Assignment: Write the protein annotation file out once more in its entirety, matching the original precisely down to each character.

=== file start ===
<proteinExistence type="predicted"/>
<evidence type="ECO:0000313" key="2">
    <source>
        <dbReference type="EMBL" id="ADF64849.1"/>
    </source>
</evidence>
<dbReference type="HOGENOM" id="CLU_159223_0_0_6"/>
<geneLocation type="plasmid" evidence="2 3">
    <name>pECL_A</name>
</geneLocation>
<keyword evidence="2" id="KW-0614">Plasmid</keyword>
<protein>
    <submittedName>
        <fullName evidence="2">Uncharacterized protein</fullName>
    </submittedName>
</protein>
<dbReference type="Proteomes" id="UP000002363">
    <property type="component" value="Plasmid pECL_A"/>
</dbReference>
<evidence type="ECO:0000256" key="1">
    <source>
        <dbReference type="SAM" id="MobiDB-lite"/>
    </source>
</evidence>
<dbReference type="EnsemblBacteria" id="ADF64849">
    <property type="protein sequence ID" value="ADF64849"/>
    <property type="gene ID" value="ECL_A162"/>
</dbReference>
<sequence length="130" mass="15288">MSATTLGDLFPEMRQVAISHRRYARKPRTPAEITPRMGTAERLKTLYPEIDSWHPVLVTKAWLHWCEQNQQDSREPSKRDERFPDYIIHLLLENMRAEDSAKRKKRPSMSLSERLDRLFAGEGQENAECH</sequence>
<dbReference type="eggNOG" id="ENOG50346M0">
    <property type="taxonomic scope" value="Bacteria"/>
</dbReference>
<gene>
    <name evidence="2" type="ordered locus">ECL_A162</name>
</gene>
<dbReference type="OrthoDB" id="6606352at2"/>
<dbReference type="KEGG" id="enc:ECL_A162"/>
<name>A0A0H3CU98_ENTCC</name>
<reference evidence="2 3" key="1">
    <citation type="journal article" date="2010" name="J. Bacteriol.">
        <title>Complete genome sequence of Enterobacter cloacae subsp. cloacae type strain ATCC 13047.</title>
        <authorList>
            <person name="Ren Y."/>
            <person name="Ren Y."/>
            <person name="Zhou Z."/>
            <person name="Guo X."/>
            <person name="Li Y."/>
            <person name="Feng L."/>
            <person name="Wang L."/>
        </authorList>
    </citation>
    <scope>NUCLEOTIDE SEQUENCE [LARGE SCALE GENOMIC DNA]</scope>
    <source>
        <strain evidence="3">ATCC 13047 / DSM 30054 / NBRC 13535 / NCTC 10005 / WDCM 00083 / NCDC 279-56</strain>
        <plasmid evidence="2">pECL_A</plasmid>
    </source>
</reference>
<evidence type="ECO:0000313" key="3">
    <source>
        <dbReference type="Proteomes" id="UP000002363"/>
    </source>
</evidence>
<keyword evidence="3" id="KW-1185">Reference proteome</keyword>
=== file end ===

<proteinExistence type="predicted"/>
<evidence type="ECO:0000313" key="2">
    <source>
        <dbReference type="EMBL" id="ADF64849.1"/>
    </source>
</evidence>
<dbReference type="HOGENOM" id="CLU_159223_0_0_6"/>
<geneLocation type="plasmid" evidence="2 3">
    <name>pECL_A</name>
</geneLocation>
<keyword evidence="2" id="KW-0614">Plasmid</keyword>
<protein>
    <submittedName>
        <fullName evidence="2">Uncharacterized protein</fullName>
    </submittedName>
</protein>
<dbReference type="Proteomes" id="UP000002363">
    <property type="component" value="Plasmid pECL_A"/>
</dbReference>
<evidence type="ECO:0000256" key="1">
    <source>
        <dbReference type="SAM" id="MobiDB-lite"/>
    </source>
</evidence>
<dbReference type="EnsemblBacteria" id="ADF64849">
    <property type="protein sequence ID" value="ADF64849"/>
    <property type="gene ID" value="ECL_A162"/>
</dbReference>
<sequence length="130" mass="15288">MSATTLGDLFPEMRQVAISHRRYARKPRTPAEITPRMGTAERLKTLYPEIDSWHPVLVTKAWLHWCEQNQQDSREPSKRDERFPDYIIHLLLENMRAEDSAKRKKRPSMSLSERLDRLFAGEGQENAECH</sequence>
<dbReference type="eggNOG" id="ENOG50346M0">
    <property type="taxonomic scope" value="Bacteria"/>
</dbReference>
<gene>
    <name evidence="2" type="ordered locus">ECL_A162</name>
</gene>
<dbReference type="OrthoDB" id="6606352at2"/>
<dbReference type="KEGG" id="enc:ECL_A162"/>
<name>A0A0H3CU98_ENTCC</name>
<reference evidence="2 3" key="1">
    <citation type="journal article" date="2010" name="J. Bacteriol.">
        <title>Complete genome sequence of Enterobacter cloacae subsp. cloacae type strain ATCC 13047.</title>
        <authorList>
            <person name="Ren Y."/>
            <person name="Ren Y."/>
            <person name="Zhou Z."/>
            <person name="Guo X."/>
            <person name="Li Y."/>
            <person name="Feng L."/>
            <person name="Wang L."/>
        </authorList>
    </citation>
    <scope>NUCLEOTIDE SEQUENCE [LARGE SCALE GENOMIC DNA]</scope>
    <source>
        <strain evidence="3">ATCC 13047 / DSM 30054 / NBRC 13535 / NCTC 10005 / WDCM 00083 / NCDC 279-56</strain>
        <plasmid evidence="2">pECL_A</plasmid>
    </source>
</reference>
<evidence type="ECO:0000313" key="3">
    <source>
        <dbReference type="Proteomes" id="UP000002363"/>
    </source>
</evidence>
<keyword evidence="3" id="KW-1185">Reference proteome</keyword>